This pastr week I was on spring break & had the chance to run calls with my volunteer fire station. We had several calls on one day. The first was a structure fire at 0500 in the morning. It was a perfect scene when it came to interstaion cooperation and communication. The problem was the county sheriffs deputies passing several engines on their way to the scene and running a few responders in their POVs off the road. Later that day around 10 pm we had a drunk hit a power pole. We were toned out and when I arrived on scene a deputy almost hit my vehicle & he had run a fellow responder off the narrow road. Then the deputy jumped through live wires & pulled the victim out of the vehicle. Do any of yall have this kind of problem with the law enforcement officers in your areas? Are they cooperative or are they like the ones in mine?

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We did for a week or so then the chief talked to the police chief and worked somthing out.
The department I volunteered for in GA was a "Department of Public Safety" so the Cops were the Firefighters and the Firefighters were the Cops. The system worked very well for a small town, the officers on Road Patrol carried their turn-outs in the trunk of their squad cars, and repsonded directly to the scene, while the two officers on Firefighter duty repsonded with the apparatus from the Station. First unit on scene either established IC, or passed it to the second arrival if they were busy on scene. The Road Patrol officers would turn their guns into the Engine Operator who secured them until after the fire was cleared.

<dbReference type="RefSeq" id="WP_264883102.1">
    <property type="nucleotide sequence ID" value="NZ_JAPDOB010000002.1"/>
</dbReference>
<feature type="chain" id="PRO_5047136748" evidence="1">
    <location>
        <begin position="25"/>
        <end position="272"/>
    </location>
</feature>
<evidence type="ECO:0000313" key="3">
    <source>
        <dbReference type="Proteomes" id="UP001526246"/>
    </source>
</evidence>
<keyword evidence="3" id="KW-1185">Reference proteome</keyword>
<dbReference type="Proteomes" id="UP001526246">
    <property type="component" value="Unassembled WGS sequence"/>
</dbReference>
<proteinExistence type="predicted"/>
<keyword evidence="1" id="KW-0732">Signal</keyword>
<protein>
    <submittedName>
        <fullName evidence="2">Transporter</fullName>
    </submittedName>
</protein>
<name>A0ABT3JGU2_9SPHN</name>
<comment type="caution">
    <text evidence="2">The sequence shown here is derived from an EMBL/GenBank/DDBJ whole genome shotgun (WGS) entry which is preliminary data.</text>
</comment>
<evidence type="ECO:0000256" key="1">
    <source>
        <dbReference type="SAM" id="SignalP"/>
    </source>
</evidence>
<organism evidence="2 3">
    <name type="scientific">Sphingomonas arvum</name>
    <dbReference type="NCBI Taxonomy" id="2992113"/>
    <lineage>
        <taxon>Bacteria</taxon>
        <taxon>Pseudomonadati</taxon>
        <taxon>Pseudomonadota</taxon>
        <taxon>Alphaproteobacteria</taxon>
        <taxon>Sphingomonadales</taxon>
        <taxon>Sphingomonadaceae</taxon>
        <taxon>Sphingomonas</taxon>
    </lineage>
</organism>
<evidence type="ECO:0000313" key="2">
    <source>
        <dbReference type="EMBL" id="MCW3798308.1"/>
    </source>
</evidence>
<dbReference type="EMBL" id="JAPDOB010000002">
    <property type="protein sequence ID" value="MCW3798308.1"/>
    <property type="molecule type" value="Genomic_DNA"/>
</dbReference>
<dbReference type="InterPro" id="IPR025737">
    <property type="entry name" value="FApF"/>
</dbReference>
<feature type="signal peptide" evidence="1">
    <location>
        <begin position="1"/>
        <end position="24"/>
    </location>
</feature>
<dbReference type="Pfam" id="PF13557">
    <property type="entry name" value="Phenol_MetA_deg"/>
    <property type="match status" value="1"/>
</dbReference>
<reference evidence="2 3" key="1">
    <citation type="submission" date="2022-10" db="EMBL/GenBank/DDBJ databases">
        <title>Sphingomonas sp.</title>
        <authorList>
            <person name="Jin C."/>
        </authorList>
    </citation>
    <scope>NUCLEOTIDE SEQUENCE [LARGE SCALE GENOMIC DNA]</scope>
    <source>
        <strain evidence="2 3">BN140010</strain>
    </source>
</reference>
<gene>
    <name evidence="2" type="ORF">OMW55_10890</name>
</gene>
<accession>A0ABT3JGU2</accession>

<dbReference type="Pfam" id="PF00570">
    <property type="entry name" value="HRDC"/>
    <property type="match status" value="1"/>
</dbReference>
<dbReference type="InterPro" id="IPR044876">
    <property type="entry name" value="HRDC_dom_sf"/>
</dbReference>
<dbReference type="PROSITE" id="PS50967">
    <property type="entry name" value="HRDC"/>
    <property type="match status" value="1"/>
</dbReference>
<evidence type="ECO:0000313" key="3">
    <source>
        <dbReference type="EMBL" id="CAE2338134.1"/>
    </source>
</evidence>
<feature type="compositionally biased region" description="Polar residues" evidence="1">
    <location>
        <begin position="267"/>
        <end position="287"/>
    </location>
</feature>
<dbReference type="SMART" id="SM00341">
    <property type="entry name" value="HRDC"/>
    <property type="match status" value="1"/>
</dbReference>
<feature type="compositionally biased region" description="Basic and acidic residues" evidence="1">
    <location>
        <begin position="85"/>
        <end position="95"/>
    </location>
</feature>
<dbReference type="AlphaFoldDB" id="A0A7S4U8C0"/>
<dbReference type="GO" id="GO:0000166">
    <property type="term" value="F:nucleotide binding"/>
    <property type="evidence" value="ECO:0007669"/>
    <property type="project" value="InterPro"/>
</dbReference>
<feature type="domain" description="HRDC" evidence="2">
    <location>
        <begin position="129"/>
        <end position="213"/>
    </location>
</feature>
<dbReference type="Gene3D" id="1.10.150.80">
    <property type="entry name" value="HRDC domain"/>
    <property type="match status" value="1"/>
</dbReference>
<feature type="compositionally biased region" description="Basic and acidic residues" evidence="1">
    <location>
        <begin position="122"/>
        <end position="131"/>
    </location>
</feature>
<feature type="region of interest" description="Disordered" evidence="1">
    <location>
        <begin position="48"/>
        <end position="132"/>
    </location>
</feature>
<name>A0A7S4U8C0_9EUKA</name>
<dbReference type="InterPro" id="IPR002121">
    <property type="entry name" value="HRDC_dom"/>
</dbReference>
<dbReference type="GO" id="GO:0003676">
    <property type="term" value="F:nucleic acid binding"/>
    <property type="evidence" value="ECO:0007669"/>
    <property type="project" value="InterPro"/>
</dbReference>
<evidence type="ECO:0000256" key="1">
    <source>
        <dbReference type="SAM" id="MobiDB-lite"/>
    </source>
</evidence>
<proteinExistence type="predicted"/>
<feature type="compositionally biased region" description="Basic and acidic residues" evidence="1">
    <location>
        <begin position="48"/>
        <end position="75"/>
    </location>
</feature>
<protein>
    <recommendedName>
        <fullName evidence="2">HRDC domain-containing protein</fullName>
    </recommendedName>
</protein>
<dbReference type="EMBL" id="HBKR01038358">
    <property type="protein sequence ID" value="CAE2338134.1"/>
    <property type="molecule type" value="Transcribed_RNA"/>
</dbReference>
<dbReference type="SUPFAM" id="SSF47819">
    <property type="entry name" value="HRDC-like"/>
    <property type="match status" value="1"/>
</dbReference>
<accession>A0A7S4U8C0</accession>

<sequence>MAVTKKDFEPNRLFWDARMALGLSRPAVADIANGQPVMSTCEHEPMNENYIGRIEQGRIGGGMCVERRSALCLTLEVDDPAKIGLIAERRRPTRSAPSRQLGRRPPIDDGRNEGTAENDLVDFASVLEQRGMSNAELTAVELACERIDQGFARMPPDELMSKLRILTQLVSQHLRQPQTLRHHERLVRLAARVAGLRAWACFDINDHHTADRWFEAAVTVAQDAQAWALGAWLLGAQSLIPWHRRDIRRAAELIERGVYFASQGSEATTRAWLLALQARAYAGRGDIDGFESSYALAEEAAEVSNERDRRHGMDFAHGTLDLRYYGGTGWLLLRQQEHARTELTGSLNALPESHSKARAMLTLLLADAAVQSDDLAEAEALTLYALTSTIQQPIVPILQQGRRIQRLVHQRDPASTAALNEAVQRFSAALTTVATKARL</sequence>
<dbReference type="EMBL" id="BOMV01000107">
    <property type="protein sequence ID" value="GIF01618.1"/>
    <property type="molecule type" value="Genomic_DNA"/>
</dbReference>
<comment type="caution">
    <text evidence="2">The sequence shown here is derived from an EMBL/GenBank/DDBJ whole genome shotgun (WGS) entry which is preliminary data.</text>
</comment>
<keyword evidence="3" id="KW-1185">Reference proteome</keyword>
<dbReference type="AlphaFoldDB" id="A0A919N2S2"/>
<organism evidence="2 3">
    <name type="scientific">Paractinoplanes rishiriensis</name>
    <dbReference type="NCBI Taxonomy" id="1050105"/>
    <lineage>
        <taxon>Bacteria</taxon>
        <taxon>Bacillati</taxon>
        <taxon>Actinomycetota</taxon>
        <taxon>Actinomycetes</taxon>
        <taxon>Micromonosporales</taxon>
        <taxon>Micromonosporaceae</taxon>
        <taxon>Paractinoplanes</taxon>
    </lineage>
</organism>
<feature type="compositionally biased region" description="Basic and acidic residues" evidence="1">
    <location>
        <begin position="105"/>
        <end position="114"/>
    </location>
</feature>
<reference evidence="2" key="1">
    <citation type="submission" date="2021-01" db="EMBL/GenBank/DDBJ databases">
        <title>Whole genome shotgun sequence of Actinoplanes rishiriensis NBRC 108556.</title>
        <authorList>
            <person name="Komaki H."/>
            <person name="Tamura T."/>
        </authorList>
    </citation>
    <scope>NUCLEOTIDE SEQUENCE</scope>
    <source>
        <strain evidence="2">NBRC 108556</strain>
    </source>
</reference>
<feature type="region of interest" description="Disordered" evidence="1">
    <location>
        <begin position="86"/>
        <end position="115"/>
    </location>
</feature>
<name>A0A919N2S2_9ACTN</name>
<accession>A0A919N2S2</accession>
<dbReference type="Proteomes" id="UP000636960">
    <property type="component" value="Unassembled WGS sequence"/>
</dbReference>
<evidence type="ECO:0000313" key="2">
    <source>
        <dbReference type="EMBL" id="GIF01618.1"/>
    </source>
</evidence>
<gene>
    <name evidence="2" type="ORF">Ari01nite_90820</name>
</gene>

If it was a working fire, then we conducted a recall and the jail guards - minus one on duty - (also certified FFs), and off-duty personnel, respond to the fire scene. We also had mutual aid with the neighboring county and our own county FD.
It's not cops, it's individuals. I have no problem with our brothers in blue. Securing the scene for us is something I appreciate. One knife pulled on me is enough. Okay I know it's old but it's still funny. "What do cops and firefighters have in common? They both wanted to be firemen when they were growing up." Stay safe
I have to speak specifically to people responding in POVs. This is the most hazardous, controllable option we choose. I do not believe POVs should ever be in a "response" mode, but rather they should drive to the station as any other vehicle on the road. POVs are not marked as fire trucks are. Citizens have a hard enough time paying enough attention to the big fire trucks with all the markings on them. My $.02...

they don't call them blue canarys for nothin
In my town we work as one. many a time have i drove by a cop responding to the station with blue lights on through a red light(after stopping to make sure all other cars are going to allow me to go) and they dont pull us over. we usually have a cop at our station for all our open houses and festivals and for the most part we have a good relationship.
And where are you from Sandy113???
evesham, new jersey
Police vs firefighters. This isn't always the case. I am fortunate to work alongside a few great PD's that cover our fire district. The 2 local departments are awesome with communications and are always willing to work alongside us to get what needs to be done accomplished. The RI State Police is perhaps the most professional department I have ever seen. While they look into public interest across the horizon, they also will never compromise the life safety of the responders and victims of MVA's. Our chief has brought the police departments and our fire department closer by offering them access to our fitness facility, and also inviting them to our banquet.
Police officers are human beings. They are sworn to be there to assist the public as well as we are. Although there will always be bad apples amongst the PD's in America, I can definately say there are also plenty of bad apples amongst our own ranks.
Our officers seldom run code to anything and want nothing to do with one of our scenes, in fact we often cannot get an officer on a scene even when we really need one!

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